When Surendranath made up his mind to become a full-time real estate investor in 2007 after returning from Dubai, he did not look for properties in Mumbai as the city was already showing signs of having reached the “plateau phase”. In 2008, Albertsville Enterprises was born to identify, acquire and develop land plots that were expected to reach a “price breakout” over 5-10 years. Surendranath’s first experiment with large parcel land acquisition was through a joint venture with some established Mumbai-based developers to acquire a few hundred acres of land on the outskirts of Pune, close to the proposed Pune airport at Khed.
Using some of his own savings and contributions from investors, Surendranath obtained permissions to develop a large format resort that could attract international brands such as Disney and Sentosa. However, in late 2008, the global financial crisis led to interest waning and a proposed private equity deal with a large Dubai-based fund fell through at the last minute. While the delayed project has the approval of the state of Maharashtra, Surendranath is waiting for investor sentiment to improve before making a fresh attempt at attracting foreign capital. The wait has paid off in any case, as the underlying land value has appreciated over 100% in the past five years, while the benchmark Sensex has given a return of 16% in the same period.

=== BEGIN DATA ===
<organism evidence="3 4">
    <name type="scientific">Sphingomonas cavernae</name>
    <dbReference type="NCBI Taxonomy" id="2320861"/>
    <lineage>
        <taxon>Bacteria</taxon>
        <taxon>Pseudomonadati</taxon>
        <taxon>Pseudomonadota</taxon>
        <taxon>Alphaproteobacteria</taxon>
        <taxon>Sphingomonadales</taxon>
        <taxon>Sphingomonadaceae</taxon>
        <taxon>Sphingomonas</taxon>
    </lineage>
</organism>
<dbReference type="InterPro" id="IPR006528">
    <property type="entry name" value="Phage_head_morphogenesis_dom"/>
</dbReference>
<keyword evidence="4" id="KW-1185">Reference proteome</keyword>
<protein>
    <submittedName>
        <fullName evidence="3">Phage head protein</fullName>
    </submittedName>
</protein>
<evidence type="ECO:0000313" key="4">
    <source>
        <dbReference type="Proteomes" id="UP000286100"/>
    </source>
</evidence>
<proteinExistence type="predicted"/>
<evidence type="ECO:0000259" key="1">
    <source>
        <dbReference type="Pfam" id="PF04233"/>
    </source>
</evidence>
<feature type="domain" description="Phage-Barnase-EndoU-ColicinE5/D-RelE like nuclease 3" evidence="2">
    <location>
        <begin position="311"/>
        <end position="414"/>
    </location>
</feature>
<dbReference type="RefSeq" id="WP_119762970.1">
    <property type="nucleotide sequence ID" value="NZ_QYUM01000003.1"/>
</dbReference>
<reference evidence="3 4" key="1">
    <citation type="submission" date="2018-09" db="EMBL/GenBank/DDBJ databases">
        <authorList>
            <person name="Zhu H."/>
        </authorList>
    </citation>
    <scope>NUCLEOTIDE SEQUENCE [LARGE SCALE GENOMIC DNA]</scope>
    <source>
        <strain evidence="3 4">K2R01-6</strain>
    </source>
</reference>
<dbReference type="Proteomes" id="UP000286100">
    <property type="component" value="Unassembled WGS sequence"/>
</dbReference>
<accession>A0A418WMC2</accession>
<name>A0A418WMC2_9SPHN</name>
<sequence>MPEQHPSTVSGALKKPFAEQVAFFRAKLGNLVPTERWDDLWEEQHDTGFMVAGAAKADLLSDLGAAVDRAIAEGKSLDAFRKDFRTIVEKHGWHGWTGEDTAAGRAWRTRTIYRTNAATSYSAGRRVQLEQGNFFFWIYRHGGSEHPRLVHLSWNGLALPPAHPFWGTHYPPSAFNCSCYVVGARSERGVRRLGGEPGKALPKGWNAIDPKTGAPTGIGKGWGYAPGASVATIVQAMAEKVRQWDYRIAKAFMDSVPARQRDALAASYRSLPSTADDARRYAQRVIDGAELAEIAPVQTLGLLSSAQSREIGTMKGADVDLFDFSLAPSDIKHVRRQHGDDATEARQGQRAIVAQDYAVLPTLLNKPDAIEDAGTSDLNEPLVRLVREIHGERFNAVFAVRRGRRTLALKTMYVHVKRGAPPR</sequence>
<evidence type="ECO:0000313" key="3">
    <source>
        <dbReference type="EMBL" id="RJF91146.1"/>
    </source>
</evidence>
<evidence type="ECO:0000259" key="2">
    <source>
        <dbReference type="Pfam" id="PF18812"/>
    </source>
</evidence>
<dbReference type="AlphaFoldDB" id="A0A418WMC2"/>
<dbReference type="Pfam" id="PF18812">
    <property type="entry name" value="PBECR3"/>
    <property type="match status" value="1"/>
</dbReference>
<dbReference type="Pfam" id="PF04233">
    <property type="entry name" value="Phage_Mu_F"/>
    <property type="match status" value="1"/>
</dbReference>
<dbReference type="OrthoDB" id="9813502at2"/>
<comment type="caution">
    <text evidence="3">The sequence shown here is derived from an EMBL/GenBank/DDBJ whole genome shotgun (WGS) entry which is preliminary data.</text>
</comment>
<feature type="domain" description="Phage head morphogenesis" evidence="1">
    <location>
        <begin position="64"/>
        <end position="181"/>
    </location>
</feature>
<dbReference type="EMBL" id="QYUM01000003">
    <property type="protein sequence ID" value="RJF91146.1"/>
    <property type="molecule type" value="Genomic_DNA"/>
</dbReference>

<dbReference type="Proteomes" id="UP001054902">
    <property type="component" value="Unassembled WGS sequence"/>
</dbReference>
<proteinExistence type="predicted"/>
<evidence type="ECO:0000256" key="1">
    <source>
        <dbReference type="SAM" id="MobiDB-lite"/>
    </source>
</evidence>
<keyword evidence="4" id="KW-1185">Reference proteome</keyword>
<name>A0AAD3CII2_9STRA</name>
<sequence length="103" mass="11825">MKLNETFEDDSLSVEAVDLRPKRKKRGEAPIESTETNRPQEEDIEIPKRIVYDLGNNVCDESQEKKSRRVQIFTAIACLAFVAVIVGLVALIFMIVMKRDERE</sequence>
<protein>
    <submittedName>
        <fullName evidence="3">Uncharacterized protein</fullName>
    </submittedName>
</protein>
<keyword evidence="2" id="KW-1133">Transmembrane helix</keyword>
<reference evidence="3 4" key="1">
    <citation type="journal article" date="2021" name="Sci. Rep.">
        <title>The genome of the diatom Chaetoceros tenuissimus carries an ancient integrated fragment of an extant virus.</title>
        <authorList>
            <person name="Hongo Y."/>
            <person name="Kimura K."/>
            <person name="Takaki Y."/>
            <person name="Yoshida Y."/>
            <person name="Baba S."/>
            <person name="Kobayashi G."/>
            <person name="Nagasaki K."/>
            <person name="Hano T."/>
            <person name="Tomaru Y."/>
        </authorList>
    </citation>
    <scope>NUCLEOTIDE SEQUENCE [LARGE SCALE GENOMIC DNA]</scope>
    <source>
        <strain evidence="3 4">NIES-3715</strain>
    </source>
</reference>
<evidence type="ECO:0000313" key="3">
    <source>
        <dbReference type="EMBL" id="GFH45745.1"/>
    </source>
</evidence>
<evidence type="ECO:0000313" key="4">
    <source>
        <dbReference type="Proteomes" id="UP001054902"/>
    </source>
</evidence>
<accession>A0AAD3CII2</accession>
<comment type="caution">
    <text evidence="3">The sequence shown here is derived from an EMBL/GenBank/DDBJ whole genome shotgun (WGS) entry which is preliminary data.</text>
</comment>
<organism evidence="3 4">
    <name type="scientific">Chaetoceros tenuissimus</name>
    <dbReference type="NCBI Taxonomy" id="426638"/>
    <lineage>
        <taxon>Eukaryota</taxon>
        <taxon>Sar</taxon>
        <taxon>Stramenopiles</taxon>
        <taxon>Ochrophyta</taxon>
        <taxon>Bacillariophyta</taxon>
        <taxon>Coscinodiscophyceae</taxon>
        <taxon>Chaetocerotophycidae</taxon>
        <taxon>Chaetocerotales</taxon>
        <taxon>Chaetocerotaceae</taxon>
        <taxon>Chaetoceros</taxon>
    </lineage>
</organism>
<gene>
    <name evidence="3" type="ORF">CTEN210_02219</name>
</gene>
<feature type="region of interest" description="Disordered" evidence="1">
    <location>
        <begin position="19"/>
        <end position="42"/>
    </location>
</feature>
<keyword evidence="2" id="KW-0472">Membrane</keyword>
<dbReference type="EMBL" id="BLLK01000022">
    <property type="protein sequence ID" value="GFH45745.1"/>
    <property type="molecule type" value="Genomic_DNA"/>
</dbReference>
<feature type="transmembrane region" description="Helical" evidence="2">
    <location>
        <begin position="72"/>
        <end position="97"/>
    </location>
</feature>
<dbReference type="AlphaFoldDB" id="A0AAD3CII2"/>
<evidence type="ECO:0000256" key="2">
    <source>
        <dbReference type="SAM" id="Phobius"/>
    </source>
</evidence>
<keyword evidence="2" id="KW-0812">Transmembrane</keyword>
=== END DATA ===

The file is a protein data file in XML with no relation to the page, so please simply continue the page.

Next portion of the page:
Lesson No.3 was that land in remote locations far from the main city has very little intrinsic value. It is development capital that creates a spark to attract further capital and the positive spiral of investments leads to creation of tremendous value. For instance, in 2003, land in Panvel was available at ₹5 lakh an acre. Cidco-developed infrastructure acted as a trigger and attracted large industries. The resulting employment created demand for homes, which, in turn, created demand for shops, malls, schools and hospitals and an airport.
Consolidating the empire